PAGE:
Whether painting a seaside home or a powerful figure, Mark Beck captures the American experience with reverence and beauty. Learn more about the New Mexico based artist in our interview below.
Can you describe your creative process?
Before beginning a piece, I gather any necessary reference materials and make a careful but incomplete drawing on the surface that I will be painting. I make the painting without much preparation. Faces usually come from my imagination, unless there is an actual model involved, which is not often, especially during Covid-19.
Tell us about your background. When did you start creating art?
I began painting at the age of 15. I discovered Frederic Church, the 19th century landscape painter and became obsessed with the Hudson River School painters and also some other 19th century West Coast painters such as William Keith and Thomas Hill. I used to ride a small motorcycle on the freeway 50 miles to the Oakland museum to see the landscape paintings as a 17 year old. I was deeply inspired by the way these large landscape paintings were made and by the sheer beauty of the subjects.
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What is your studio space like, and how does it affect your process?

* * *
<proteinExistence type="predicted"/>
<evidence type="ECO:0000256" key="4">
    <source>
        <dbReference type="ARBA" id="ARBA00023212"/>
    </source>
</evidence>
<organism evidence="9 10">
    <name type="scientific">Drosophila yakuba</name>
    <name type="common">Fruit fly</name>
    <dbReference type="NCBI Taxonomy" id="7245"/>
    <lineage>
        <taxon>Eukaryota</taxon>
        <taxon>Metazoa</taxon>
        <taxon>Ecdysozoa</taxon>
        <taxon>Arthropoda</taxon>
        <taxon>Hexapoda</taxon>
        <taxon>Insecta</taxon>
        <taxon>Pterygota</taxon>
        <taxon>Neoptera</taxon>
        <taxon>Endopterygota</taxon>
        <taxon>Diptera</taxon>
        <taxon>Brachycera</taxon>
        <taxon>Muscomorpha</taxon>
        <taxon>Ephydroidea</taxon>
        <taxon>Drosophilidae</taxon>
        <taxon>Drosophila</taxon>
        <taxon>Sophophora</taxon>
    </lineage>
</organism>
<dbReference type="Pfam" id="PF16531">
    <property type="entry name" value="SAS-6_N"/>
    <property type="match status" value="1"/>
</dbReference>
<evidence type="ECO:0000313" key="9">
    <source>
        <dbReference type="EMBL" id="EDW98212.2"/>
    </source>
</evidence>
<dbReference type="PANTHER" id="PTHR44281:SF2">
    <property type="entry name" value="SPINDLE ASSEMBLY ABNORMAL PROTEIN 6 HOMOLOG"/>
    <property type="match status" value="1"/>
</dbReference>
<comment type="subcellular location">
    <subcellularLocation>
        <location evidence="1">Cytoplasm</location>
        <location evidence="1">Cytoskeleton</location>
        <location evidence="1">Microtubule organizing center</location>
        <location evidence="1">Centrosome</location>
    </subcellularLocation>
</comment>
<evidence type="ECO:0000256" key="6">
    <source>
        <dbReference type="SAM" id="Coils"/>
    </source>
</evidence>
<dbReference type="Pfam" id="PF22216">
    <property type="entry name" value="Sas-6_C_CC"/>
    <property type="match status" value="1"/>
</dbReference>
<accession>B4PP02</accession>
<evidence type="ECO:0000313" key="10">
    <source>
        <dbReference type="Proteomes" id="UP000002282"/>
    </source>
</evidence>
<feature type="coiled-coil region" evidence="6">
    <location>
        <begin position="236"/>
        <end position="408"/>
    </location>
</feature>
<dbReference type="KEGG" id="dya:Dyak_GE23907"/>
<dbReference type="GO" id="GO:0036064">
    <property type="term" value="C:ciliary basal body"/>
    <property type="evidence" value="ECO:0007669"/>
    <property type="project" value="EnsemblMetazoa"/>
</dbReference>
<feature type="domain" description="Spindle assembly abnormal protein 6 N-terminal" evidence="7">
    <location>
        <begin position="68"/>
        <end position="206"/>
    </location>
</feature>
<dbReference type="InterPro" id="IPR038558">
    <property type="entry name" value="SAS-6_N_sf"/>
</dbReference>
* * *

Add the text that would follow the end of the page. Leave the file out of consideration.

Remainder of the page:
My studio space is not large but is my sanctuary. It’s about 500 sq. ft. It feels small but I have managed to make several 10 ft. paintings and a 14 ft. piece once. I have an almost constant companion – my pit bull Freddy sleeps on the couch. I generally work seven days per week, but not at a hurried pace. When I am preparing for a show I’ll work long days.
How has your work evolved over the years?
My work with landscape and architectural notes continues. It has been a favorite theme for decades. It offers a great opportunity to explore light in a painting and challenges me to use light as a unifying element in pictorial space.
Is there anything else you would like to share with us?
Over many years I’ve come to understand the relationship between Manifest Destiny, the ideology that fueled the landscapes of the day, and the power structure in America, religious underpinnings thereof and systems of racial and class oppression. So the beauty that attracted me initially became a window into a greater understanding of American evolution. This understanding fueled much reading about American history that I had not been taught in school. I have always channeled my interest in American history into my work.